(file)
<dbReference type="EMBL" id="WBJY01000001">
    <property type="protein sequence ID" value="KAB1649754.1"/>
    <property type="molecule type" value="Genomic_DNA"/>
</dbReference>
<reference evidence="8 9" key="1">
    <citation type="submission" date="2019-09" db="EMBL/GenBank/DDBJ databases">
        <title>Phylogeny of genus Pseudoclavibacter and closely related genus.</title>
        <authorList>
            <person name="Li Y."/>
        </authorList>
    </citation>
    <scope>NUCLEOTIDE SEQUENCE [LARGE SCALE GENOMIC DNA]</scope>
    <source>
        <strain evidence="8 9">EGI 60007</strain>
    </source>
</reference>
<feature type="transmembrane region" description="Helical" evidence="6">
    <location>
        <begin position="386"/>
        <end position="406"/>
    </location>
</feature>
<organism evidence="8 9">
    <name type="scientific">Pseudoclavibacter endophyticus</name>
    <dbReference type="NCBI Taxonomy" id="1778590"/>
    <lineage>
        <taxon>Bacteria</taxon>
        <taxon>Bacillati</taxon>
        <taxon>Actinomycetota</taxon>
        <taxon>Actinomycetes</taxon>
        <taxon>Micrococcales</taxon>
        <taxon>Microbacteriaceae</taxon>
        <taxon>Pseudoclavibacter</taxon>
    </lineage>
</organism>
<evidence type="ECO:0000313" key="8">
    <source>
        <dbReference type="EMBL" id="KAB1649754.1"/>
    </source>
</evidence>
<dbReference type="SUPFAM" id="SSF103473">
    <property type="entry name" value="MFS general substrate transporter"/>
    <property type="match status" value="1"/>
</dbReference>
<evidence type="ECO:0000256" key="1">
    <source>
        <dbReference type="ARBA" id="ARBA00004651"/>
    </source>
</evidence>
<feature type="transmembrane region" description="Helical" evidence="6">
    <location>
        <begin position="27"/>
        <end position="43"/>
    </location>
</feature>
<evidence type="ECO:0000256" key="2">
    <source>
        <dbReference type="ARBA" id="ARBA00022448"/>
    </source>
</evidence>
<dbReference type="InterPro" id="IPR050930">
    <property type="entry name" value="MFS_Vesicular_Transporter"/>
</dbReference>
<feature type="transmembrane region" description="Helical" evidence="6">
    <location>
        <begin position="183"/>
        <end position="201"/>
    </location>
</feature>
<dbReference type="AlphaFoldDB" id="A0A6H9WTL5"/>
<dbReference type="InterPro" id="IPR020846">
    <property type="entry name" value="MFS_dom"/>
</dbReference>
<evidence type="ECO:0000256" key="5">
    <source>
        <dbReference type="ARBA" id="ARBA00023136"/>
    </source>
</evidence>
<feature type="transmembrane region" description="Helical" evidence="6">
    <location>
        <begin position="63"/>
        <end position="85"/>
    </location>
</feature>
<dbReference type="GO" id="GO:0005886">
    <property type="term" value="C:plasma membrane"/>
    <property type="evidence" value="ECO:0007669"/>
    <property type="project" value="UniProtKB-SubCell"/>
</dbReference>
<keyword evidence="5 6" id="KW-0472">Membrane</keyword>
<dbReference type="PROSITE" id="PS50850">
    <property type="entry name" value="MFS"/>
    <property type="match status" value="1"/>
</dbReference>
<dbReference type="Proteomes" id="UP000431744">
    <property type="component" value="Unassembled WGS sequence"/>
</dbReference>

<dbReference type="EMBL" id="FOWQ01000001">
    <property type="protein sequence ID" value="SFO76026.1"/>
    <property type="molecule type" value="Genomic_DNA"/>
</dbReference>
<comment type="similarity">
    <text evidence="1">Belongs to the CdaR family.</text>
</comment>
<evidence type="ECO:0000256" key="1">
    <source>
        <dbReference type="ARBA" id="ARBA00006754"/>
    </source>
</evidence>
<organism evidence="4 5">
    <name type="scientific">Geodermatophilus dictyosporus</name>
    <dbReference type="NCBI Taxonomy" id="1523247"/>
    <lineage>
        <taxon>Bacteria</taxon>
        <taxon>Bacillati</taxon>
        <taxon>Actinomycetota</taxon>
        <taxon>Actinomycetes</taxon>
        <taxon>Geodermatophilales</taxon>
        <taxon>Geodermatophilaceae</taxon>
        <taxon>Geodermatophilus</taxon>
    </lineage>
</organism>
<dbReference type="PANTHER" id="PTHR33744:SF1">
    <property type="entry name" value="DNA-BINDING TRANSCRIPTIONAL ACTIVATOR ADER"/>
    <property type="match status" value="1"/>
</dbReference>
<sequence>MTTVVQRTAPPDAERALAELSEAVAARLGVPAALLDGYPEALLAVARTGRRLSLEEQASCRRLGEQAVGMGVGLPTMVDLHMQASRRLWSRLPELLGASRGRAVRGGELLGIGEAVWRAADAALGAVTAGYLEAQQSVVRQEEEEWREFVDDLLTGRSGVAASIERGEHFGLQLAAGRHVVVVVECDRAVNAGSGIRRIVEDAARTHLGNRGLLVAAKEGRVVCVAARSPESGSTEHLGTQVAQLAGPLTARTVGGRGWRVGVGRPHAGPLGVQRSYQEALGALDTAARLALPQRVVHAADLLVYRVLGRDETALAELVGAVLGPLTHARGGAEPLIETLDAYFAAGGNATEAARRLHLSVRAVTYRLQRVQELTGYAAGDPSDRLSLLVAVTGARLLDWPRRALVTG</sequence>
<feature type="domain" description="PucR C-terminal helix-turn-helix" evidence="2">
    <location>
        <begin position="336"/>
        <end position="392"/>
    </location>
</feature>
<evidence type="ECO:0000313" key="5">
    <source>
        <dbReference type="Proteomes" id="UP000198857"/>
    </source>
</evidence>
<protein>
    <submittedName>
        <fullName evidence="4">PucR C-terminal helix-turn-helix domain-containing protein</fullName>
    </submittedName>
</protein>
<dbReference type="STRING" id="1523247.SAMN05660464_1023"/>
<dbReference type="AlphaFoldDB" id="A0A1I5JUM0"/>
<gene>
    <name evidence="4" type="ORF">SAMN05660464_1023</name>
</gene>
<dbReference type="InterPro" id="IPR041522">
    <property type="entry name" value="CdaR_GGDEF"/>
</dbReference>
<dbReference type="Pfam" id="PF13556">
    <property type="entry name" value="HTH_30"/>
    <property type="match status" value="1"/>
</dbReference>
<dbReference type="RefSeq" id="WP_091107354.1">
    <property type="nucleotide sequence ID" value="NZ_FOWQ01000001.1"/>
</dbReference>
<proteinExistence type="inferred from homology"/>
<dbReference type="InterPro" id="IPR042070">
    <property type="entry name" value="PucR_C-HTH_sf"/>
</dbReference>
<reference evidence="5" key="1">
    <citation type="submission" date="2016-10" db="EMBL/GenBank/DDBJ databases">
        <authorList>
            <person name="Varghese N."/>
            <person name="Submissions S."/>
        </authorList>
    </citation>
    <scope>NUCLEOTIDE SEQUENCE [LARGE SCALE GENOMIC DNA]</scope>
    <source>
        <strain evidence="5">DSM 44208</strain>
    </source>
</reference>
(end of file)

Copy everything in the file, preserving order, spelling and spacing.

<dbReference type="EMBL" id="WBJY01000001">
    <property type="protein sequence ID" value="KAB1649754.1"/>
    <property type="molecule type" value="Genomic_DNA"/>
</dbReference>
<reference evidence="8 9" key="1">
    <citation type="submission" date="2019-09" db="EMBL/GenBank/DDBJ databases">
        <title>Phylogeny of genus Pseudoclavibacter and closely related genus.</title>
        <authorList>
            <person name="Li Y."/>
        </authorList>
    </citation>
    <scope>NUCLEOTIDE SEQUENCE [LARGE SCALE GENOMIC DNA]</scope>
    <source>
        <strain evidence="8 9">EGI 60007</strain>
    </source>
</reference>
<feature type="transmembrane region" description="Helical" evidence="6">
    <location>
        <begin position="386"/>
        <end position="406"/>
    </location>
</feature>
<organism evidence="8 9">
    <name type="scientific">Pseudoclavibacter endophyticus</name>
    <dbReference type="NCBI Taxonomy" id="1778590"/>
    <lineage>
        <taxon>Bacteria</taxon>
        <taxon>Bacillati</taxon>
        <taxon>Actinomycetota</taxon>
        <taxon>Actinomycetes</taxon>
        <taxon>Micrococcales</taxon>
        <taxon>Microbacteriaceae</taxon>
        <taxon>Pseudoclavibacter</taxon>
    </lineage>
</organism>
<evidence type="ECO:0000313" key="8">
    <source>
        <dbReference type="EMBL" id="KAB1649754.1"/>
    </source>
</evidence>
<dbReference type="SUPFAM" id="SSF103473">
    <property type="entry name" value="MFS general substrate transporter"/>
    <property type="match status" value="1"/>
</dbReference>
<evidence type="ECO:0000256" key="1">
    <source>
        <dbReference type="ARBA" id="ARBA00004651"/>
    </source>
</evidence>
<feature type="transmembrane region" description="Helical" evidence="6">
    <location>
        <begin position="27"/>
        <end position="43"/>
    </location>
</feature>
<evidence type="ECO:0000256" key="2">
    <source>
        <dbReference type="ARBA" id="ARBA00022448"/>
    </source>
</evidence>
<dbReference type="InterPro" id="IPR050930">
    <property type="entry name" value="MFS_Vesicular_Transporter"/>
</dbReference>
<feature type="transmembrane region" description="Helical" evidence="6">
    <location>
        <begin position="183"/>
        <end position="201"/>
    </location>
</feature>
<dbReference type="AlphaFoldDB" id="A0A6H9WTL5"/>
<dbReference type="InterPro" id="IPR020846">
    <property type="entry name" value="MFS_dom"/>
</dbReference>
<evidence type="ECO:0000256" key="5">
    <source>
        <dbReference type="ARBA" id="ARBA00023136"/>
    </source>
</evidence>
<feature type="transmembrane region" description="Helical" evidence="6">
    <location>
        <begin position="63"/>
        <end position="85"/>
    </location>
</feature>
<dbReference type="GO" id="GO:0005886">
    <property type="term" value="C:plasma membrane"/>
    <property type="evidence" value="ECO:0007669"/>
    <property type="project" value="UniProtKB-SubCell"/>
</dbReference>
<keyword evidence="5 6" id="KW-0472">Membrane</keyword>
<dbReference type="PROSITE" id="PS50850">
    <property type="entry name" value="MFS"/>
    <property type="match status" value="1"/>
</dbReference>
<dbReference type="Proteomes" id="UP000431744">
    <property type="component" value="Unassembled WGS sequence"/>
</dbReference>

<dbReference type="EMBL" id="FOWQ01000001">
    <property type="protein sequence ID" value="SFO76026.1"/>
    <property type="molecule type" value="Genomic_DNA"/>
</dbReference>
<comment type="similarity">
    <text evidence="1">Belongs to the CdaR family.</text>
</comment>
<evidence type="ECO:0000256" key="1">
    <source>
        <dbReference type="ARBA" id="ARBA00006754"/>
    </source>
</evidence>
<organism evidence="4 5">
    <name type="scientific">Geodermatophilus dictyosporus</name>
    <dbReference type="NCBI Taxonomy" id="1523247"/>
    <lineage>
        <taxon>Bacteria</taxon>
        <taxon>Bacillati</taxon>
        <taxon>Actinomycetota</taxon>
        <taxon>Actinomycetes</taxon>
        <taxon>Geodermatophilales</taxon>
        <taxon>Geodermatophilaceae</taxon>
        <taxon>Geodermatophilus</taxon>
    </lineage>
</organism>
<dbReference type="PANTHER" id="PTHR33744:SF1">
    <property type="entry name" value="DNA-BINDING TRANSCRIPTIONAL ACTIVATOR ADER"/>
    <property type="match status" value="1"/>
</dbReference>
<sequence>MTTVVQRTAPPDAERALAELSEAVAARLGVPAALLDGYPEALLAVARTGRRLSLEEQASCRRLGEQAVGMGVGLPTMVDLHMQASRRLWSRLPELLGASRGRAVRGGELLGIGEAVWRAADAALGAVTAGYLEAQQSVVRQEEEEWREFVDDLLTGRSGVAASIERGEHFGLQLAAGRHVVVVVECDRAVNAGSGIRRIVEDAARTHLGNRGLLVAAKEGRVVCVAARSPESGSTEHLGTQVAQLAGPLTARTVGGRGWRVGVGRPHAGPLGVQRSYQEALGALDTAARLALPQRVVHAADLLVYRVLGRDETALAELVGAVLGPLTHARGGAEPLIETLDAYFAAGGNATEAARRLHLSVRAVTYRLQRVQELTGYAAGDPSDRLSLLVAVTGARLLDWPRRALVTG</sequence>
<feature type="domain" description="PucR C-terminal helix-turn-helix" evidence="2">
    <location>
        <begin position="336"/>
        <end position="392"/>
    </location>
</feature>
<evidence type="ECO:0000313" key="5">
    <source>
        <dbReference type="Proteomes" id="UP000198857"/>
    </source>
</evidence>
<protein>
    <submittedName>
        <fullName evidence="4">PucR C-terminal helix-turn-helix domain-containing protein</fullName>
    </submittedName>
</protein>
<dbReference type="STRING" id="1523247.SAMN05660464_1023"/>
<dbReference type="AlphaFoldDB" id="A0A1I5JUM0"/>
<gene>
    <name evidence="4" type="ORF">SAMN05660464_1023</name>
</gene>
<dbReference type="InterPro" id="IPR041522">
    <property type="entry name" value="CdaR_GGDEF"/>
</dbReference>
<dbReference type="Pfam" id="PF13556">
    <property type="entry name" value="HTH_30"/>
    <property type="match status" value="1"/>
</dbReference>
<dbReference type="RefSeq" id="WP_091107354.1">
    <property type="nucleotide sequence ID" value="NZ_FOWQ01000001.1"/>
</dbReference>
<proteinExistence type="inferred from homology"/>
<dbReference type="InterPro" id="IPR042070">
    <property type="entry name" value="PucR_C-HTH_sf"/>
</dbReference>
<reference evidence="5" key="1">
    <citation type="submission" date="2016-10" db="EMBL/GenBank/DDBJ databases">
        <authorList>
            <person name="Varghese N."/>
            <person name="Submissions S."/>
        </authorList>
    </citation>
    <scope>NUCLEOTIDE SEQUENCE [LARGE SCALE GENOMIC DNA]</scope>
    <source>
        <strain evidence="5">DSM 44208</strain>
    </source>
</reference>